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Original Research ARTICLE Provisionally accepted The full-text will be published soon. Notify me

Front. Microbiol. | doi: 10.3389/fmicb.2019.01992

Oxygen Restriction Generates Difficult-To-Culture P. aeruginosa

  • 1Costerton Biofilm Center, University of Copenhagen, Denmark
  • 2Department of Clinical Microbiology, Rigshospitalet, Denmark
  • 3Statens Serum Institut (SSI), Denmark
  • 4Department of Infectious Diseases, Rigshospitalet, Denmark

Induction of a non-culturable state has been demonstrated for many bacteria, e.g. E. coli and various Vibrio spp. In a clinical perspective, the lack of growth due to these non-culturable bacteria can have major consequences for the treatment of patients. Here we show how anoxic conditioning (restriction of molecular oxygen, O2) generates difficult-to-culture (DTC) bacteria during biofilm growth. A significant subpopulation of Pseudomonas aeruginosa entered a DTC state after anoxic conditioning, ranging from 5 to 90 % of the total culturable population, in both planktonic and biofilm models. Anoxic conditioning also generated DTC subpopulations of Staphylococcus aureus and Staphylococcus epidermidis (89 and 42 % of the total culturable population, respectively). Growth of the DTC populations were achieved by substituting O2 with 10 mM NO3- as an alternative electron acceptor for anaerobic respiration or, in the case of P. aeruginosa, by adding sodium pyruvate or catalase as scavengers against reactive oxygen species (ROS) during aerobic respiration. An increase in normoxic plating due to addition of catalase suggests the molecule hydrogen peroxide as a possible mechanism for induction of DTC P. aeruginosa. Anoxic conditioning also generated a true viable but non-culturable (VBNC) population of P. aeruginosa that was not resurrected by substituting O2 with NO3- during anaerobic respiration.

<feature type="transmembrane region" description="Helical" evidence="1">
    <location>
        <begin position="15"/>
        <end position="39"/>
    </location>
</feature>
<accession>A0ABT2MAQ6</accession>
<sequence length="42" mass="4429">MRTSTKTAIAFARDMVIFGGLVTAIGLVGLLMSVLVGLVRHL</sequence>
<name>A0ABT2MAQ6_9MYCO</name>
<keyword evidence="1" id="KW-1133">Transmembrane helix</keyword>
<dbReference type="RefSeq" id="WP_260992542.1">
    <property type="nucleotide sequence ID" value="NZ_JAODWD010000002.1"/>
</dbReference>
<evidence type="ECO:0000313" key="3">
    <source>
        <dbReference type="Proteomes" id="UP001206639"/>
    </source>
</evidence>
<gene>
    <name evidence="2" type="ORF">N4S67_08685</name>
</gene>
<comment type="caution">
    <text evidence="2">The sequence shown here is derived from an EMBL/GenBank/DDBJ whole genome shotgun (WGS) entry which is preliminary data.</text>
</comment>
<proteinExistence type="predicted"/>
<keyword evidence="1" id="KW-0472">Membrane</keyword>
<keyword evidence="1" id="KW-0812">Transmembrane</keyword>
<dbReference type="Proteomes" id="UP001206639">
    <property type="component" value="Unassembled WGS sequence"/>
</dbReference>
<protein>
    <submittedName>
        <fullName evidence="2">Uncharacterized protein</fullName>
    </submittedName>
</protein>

These results demonstrate that habituation to an anoxic micro-environment could complicate diagnostic culturing of bacteria, especially in the case of chronic infections where oxygen is restricted due to the host immune response.

Keywords: P. aeruginosa, S. aureus, S. epiderimidis, Anoxia, Biofilm, reactive oxygen species, difficult-to-culture, Viable but non culturable (VBNC)

Received: 14 May 2019; Accepted: 13 Aug 2019.

Copyright: © 2019 Kvich, Fritz, Crone, Kragh, Kolpen, Sønderholm, Andersson, Koch, Jensen and Bjarnsholt. This is an open-access article distributed under the terms of the Creative Commons Attribution License (CC BY). The use, distribution or reproduction in other forums is permitted, provided the original author(s) and the copyright owner(s) are credited and that the original publication in this journal is cited, in accordance with accepted academic practice. No use, distribution or reproduction is permitted which does not comply with these terms.

* Correspondence:
PhD. Peter Ø. Jensen, Costerton Biofilm Center, University of Copenhagen, Copenhagen, Denmark, Peter.Oestrup.Jensen@regionh.dk
Prof. Thomas Bjarnsholt, Costerton Biofilm Center, University of Copenhagen, Copenhagen, Denmark, tbjarnsholt@sund.ku.dk